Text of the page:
The storeyed and non-storeyed arrangement of rays in the storeyed cambium of Tilia cordata Mill.

Wiesław Włoch, Waldemar Szendera


Due to restructuring of the cellular arrangement, rays in storeyed cambium undergo transformations, that is, uniting and splitting on the borders of storeys, when their height during development exceeds that of the storeys of fusiform cells. The primordial rays on the cambium surface have a non-storeyed arrangement. Prolonged predominance of splitting over uniting can lead to a situation in which the height of the rays does not exceed that of fusiform cell storeys. A storeyed arrangement of rays is thus formed. The maintenance of a given arrangement of rays in successive annual growths is the result of the cumulation of several traits, such as: 1) the seriation of rays, 2) the magnitude of grain inclination, 3) the rate of the restructuring of the cell arrangement. For example, the quicker a storeyed arrangement of rays will be formed the less the rays are seriated, the quicker the cells are restructured and the greater the inclination of their arrangement. The magnitude of the inclination of the grain and the rate of cell restructuring are traits connected with the arrangement of fusiform cells. The seriate nature of rays, however, is characteristic of rays and, moreover, it is a characteristic individual trait. It seems that the seriation of rays can play a valuable role in taxonomic analysis.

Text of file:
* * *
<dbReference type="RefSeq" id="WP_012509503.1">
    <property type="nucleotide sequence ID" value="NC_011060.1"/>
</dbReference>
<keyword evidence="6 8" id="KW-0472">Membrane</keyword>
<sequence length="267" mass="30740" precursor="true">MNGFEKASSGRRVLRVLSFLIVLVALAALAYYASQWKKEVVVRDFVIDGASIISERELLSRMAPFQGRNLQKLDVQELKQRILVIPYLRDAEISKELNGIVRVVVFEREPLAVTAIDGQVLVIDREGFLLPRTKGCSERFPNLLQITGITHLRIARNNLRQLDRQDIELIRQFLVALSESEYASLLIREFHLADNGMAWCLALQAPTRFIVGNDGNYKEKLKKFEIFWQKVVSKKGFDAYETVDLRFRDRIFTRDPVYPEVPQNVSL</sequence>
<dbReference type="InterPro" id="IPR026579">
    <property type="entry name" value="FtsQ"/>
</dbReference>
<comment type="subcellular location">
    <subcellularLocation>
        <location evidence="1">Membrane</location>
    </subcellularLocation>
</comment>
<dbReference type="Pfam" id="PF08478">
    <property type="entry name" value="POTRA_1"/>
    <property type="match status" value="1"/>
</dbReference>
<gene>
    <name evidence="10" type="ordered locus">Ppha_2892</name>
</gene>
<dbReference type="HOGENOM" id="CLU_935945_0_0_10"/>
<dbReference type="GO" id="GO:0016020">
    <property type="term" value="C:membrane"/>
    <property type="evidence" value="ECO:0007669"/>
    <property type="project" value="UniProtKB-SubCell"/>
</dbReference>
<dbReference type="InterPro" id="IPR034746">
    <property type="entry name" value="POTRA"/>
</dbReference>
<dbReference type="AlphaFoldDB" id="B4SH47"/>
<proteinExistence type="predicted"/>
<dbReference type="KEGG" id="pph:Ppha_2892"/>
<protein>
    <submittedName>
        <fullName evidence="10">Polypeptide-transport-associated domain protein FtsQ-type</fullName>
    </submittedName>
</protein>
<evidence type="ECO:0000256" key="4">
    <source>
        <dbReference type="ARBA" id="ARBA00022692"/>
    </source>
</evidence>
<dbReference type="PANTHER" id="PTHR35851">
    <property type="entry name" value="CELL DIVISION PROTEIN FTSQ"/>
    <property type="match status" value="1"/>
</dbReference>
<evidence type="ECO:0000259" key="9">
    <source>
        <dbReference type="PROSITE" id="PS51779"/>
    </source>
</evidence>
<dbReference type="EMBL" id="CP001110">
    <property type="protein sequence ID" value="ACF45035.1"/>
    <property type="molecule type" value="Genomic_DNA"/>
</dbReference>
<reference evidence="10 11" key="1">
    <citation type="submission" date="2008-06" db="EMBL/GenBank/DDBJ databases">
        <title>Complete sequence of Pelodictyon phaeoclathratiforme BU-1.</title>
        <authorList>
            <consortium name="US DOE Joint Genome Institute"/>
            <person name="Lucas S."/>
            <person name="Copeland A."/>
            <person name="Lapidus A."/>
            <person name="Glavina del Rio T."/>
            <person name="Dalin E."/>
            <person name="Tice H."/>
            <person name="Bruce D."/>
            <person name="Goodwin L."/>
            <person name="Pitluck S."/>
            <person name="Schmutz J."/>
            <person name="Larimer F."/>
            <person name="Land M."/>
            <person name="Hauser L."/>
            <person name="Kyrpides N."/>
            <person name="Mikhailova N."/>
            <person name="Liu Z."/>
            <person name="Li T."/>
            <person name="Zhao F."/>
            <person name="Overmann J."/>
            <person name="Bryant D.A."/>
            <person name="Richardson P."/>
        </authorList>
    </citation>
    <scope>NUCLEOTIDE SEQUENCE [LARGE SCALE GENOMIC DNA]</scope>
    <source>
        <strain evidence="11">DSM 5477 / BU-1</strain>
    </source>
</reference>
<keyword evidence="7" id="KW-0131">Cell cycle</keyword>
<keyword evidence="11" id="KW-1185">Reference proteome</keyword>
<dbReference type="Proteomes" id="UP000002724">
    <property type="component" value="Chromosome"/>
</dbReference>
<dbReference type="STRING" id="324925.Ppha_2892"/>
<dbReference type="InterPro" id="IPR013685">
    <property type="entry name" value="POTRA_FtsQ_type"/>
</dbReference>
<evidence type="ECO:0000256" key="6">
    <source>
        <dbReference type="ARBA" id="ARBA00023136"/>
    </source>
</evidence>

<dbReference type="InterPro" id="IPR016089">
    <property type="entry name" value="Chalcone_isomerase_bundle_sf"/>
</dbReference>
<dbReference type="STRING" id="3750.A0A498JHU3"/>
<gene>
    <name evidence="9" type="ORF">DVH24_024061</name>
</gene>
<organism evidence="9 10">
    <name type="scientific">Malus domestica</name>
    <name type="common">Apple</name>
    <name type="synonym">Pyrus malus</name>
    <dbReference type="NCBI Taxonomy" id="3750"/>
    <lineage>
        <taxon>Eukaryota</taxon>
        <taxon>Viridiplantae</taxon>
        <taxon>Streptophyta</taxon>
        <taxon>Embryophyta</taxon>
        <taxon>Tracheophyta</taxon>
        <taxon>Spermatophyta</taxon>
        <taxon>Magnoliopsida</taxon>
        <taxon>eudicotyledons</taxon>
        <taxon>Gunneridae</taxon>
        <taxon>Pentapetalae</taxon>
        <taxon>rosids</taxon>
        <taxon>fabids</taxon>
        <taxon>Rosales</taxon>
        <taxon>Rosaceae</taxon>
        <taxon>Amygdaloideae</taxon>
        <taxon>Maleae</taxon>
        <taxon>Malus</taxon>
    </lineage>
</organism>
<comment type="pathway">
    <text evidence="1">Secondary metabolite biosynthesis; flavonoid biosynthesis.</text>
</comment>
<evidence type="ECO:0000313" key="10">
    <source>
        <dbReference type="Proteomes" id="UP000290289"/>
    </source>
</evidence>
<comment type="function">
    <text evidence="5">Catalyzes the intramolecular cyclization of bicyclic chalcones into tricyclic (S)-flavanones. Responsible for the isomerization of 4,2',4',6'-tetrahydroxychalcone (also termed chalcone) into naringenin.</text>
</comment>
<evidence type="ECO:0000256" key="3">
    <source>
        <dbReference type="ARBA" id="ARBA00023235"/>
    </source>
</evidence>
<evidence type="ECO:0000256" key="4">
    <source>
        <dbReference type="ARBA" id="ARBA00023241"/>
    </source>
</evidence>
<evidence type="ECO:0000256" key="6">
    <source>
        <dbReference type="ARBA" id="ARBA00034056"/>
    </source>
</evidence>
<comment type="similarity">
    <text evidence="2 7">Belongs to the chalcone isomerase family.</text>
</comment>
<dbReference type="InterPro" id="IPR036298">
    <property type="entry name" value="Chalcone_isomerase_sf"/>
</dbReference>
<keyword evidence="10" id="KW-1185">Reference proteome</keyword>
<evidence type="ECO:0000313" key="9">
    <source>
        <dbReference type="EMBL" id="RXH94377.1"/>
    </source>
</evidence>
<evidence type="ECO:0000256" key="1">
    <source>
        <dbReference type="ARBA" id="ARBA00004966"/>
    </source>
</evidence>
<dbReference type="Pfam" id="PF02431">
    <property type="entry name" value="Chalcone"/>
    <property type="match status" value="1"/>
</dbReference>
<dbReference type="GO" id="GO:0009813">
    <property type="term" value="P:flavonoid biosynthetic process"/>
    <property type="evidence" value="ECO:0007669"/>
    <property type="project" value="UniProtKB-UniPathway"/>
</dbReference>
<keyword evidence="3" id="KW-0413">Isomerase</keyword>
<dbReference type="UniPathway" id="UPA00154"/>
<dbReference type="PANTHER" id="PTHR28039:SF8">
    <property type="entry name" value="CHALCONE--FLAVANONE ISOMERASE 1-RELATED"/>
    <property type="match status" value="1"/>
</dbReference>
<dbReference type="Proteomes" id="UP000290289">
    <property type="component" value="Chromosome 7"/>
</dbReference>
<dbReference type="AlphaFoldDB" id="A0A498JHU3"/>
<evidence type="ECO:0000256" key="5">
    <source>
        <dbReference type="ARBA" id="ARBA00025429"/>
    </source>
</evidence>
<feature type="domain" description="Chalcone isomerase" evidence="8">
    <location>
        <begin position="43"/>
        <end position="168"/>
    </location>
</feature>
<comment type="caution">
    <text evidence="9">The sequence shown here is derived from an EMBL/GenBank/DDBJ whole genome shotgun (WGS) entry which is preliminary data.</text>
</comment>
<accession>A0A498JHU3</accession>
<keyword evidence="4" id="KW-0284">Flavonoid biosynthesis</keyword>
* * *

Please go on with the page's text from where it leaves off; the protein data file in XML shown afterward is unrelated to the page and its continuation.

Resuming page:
storeyed cambium; seriation and arrangement of rays

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